Sunday, April 18, 2021

Albania, a gem on the Adriatic – unknown, but not for long

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Publisher
DIPLOMAT MAGAZINE “For diplomats, by diplomats” Reaching out the world from the European Union First diplomatic publication based in The Netherlands. Founded by members of the diplomatic corps on June 19th, 2013. Diplomat Magazine is inspiring diplomats, civil servants and academics to contribute to a free flow of ideas through an extremely rich diplomatic life, full of exclusive events and cultural exchanges, as well as by exposing profound ideas and political debates in our printed and online editions. Dr. Mayelinne De Lara

By John Dunkelgrün.

Smaller than Belgium, Albania lies with its 400 kilometers of gorgeous beaches just opposite the Southern tip of Italy on the Adriatic sea. It is a young country with an ancient population that is descended from the Illyrians, who built major cities during the heydays of the Greek civilisation.

It’s current language, an independent branch of the Indo-European family, is directly descended from the language of the Illyrians. Conquered or dominated by the Greeks, the Romans, the Byzantines, the Ottomans, and the Italians, Albanians can be Orthodox, Catholic, Shia, Sunni or atheist.

In all their differences, what binds them is their language. Religion has always been less important than the traditional laws and values of the Kanun, an ancient  set of twelve books that includes the concept of ‘Besa’. Besa is Albanian for the word or promise of an honourable person. These values of the Kanun also contain the Albanian’s extremely important sense of hospitality. Living in a multi religious environment, sharing one language and a strong set of mores, has made Albanians very tolerant of each other’s religion.

It also meant that when all of Europe had become antisemitic in the extreme, Albania was a safe haven for its small Jewish population, as well as for the three times larger group of Jewish refugees from Nazi occupied lands. As guests they deserved their protection.

Following World War two, Albania entered half a century of strict communism with a regime as strict as that of North Korea today. During the five and a half centuries of Ottoman occupation the country had missed out on development and the building of infrastructure. Now it entered another half century under the glass bowl of dictatorship, separated from the rest of the world and the post war boom. Its dictator Enver Hoxha even refused the help of the Marshall Plan. When in 1990 President Ramiz Alia changed the constitution and allowed Albanians to travel abroad and, among other things, own a private car, the country was impoverished, its industry small and primitive and democratic institutions non-existent.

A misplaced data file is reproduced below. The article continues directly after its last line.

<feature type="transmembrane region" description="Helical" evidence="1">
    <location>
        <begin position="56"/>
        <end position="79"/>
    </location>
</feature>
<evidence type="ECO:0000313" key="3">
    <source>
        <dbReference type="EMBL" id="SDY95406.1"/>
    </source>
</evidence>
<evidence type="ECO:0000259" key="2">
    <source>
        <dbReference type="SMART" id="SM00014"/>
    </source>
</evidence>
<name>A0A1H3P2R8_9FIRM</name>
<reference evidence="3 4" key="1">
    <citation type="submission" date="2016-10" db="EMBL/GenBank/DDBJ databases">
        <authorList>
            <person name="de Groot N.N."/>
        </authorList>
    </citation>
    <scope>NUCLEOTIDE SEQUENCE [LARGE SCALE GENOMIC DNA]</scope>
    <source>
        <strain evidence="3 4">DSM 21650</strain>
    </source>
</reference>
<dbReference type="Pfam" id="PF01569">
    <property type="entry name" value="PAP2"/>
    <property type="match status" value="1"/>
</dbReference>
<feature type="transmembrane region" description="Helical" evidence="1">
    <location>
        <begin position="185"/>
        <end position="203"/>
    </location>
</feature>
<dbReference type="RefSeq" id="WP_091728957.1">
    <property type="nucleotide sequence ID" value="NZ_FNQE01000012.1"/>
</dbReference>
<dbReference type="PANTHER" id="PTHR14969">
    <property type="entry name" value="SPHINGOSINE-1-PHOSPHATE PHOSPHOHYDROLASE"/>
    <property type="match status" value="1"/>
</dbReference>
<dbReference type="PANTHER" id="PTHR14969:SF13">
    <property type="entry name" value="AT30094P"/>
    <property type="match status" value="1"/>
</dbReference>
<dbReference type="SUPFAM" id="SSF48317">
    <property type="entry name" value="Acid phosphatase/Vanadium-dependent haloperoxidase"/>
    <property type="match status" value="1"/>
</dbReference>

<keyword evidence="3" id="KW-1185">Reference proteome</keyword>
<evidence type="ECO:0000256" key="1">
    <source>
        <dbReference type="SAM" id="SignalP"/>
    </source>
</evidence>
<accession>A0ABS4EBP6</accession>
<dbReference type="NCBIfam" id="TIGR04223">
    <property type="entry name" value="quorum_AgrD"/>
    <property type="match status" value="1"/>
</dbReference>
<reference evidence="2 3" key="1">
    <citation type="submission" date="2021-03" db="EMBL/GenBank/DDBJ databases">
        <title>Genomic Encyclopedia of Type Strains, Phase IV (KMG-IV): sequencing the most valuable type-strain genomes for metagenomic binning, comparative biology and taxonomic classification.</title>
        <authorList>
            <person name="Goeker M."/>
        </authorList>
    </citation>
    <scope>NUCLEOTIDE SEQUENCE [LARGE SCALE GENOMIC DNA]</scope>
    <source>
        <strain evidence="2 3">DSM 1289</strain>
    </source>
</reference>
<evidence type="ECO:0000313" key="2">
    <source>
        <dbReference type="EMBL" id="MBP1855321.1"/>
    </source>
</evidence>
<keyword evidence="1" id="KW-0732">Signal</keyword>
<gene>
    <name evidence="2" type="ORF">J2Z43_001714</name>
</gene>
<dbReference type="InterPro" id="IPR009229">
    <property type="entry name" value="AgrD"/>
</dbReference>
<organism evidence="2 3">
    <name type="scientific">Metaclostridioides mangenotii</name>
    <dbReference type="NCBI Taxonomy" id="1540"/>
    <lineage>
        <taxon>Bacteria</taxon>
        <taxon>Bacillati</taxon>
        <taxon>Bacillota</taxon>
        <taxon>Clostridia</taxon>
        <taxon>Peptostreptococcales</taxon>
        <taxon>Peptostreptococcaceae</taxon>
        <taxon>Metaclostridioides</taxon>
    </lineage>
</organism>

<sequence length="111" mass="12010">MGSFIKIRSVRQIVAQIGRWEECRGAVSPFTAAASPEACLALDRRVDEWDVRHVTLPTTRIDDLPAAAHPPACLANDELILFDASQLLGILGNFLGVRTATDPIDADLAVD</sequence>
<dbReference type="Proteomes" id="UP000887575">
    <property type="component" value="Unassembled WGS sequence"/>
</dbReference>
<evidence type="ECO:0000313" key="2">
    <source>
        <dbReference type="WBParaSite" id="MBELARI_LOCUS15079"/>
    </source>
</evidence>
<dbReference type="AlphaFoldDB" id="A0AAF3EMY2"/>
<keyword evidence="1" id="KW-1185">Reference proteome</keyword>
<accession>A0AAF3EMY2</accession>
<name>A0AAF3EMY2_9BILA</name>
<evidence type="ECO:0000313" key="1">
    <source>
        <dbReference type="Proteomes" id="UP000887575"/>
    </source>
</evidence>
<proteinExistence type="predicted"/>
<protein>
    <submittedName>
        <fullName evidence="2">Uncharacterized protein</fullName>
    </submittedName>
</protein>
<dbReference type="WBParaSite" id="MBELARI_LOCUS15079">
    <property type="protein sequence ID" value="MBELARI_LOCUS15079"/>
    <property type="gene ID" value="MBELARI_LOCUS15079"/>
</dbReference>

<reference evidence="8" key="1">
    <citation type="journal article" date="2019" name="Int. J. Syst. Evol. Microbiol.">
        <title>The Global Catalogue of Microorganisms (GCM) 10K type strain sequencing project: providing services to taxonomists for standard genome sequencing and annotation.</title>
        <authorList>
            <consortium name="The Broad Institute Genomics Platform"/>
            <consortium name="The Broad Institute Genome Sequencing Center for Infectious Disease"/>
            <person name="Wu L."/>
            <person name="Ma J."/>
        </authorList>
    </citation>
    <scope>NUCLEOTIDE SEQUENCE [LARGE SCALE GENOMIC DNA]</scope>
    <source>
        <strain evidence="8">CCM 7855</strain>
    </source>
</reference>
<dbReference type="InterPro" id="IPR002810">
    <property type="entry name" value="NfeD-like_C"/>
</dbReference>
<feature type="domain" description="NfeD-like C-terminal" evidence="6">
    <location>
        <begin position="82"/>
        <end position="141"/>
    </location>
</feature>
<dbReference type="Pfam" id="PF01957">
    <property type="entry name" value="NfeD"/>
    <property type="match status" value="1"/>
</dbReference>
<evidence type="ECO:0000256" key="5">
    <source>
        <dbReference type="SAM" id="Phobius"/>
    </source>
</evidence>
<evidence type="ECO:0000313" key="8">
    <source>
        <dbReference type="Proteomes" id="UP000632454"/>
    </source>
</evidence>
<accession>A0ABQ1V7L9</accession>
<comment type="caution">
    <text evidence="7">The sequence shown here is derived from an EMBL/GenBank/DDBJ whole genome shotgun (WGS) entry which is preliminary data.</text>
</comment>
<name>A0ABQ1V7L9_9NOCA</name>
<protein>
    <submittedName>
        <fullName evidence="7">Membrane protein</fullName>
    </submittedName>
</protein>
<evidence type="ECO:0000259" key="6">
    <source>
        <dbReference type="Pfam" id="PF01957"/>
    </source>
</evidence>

The current Albanian ambassador to The Netherlands, Ms. Adia Sakiqi (please pronounce this as Sakichy) vividly remembers her bewilderment when in high school, literally from one day to another, the history books were totally changed.  All she had learned was now shown to be false and dogma’s drilled into every child shown as wrong and different.

She finished her high school and got a scholarship for the University of Leuven, Belgium, where she studied philosophy and specialized in EU politics and policies and met her husband. While talking to me, calmly like a docent, in relating the history and geography of her beautiful country, she became fiery and enthusiastic when talking about current developments.

”We are currently an official candidate for EU membership and working very hard to build our administrative and judicial systems in order to comply with the rules for full membership. We have changed about two thirds of the hastily drafted post communist constitution and are building new administrative systems with the help of EU and American experts. For example with the guidance of the American Department of Justice as well as EU expertise, we are building a new judicial machinery. Judges, prosecutors, and police officers are vetted (on professionalism, ethics and physical condition) and trained in the US.”

She explains that while she’d like the development to go faster, from her philosophical point of view, it is the movement that counts, not the speed. The country has gorgeous mountains and lakes, lovely beaches, organic Mediterranean fruit and plenty  of natural resources. The ingredients for prosperity for its three million plus people are there. All the country needs is good government, good institutions and integration of its economy with Europe.

Ambassador Sakiqi beams with pride when talking about current developments in her country. When asked about what she sees as its future, she is very firm.

“Albania’s future is European. Albanians are Europeans, we are wedged between Greece and Italy with their millennia old civilisations. We are an integral part of Europe’s history and will be proud to be part of its future.”

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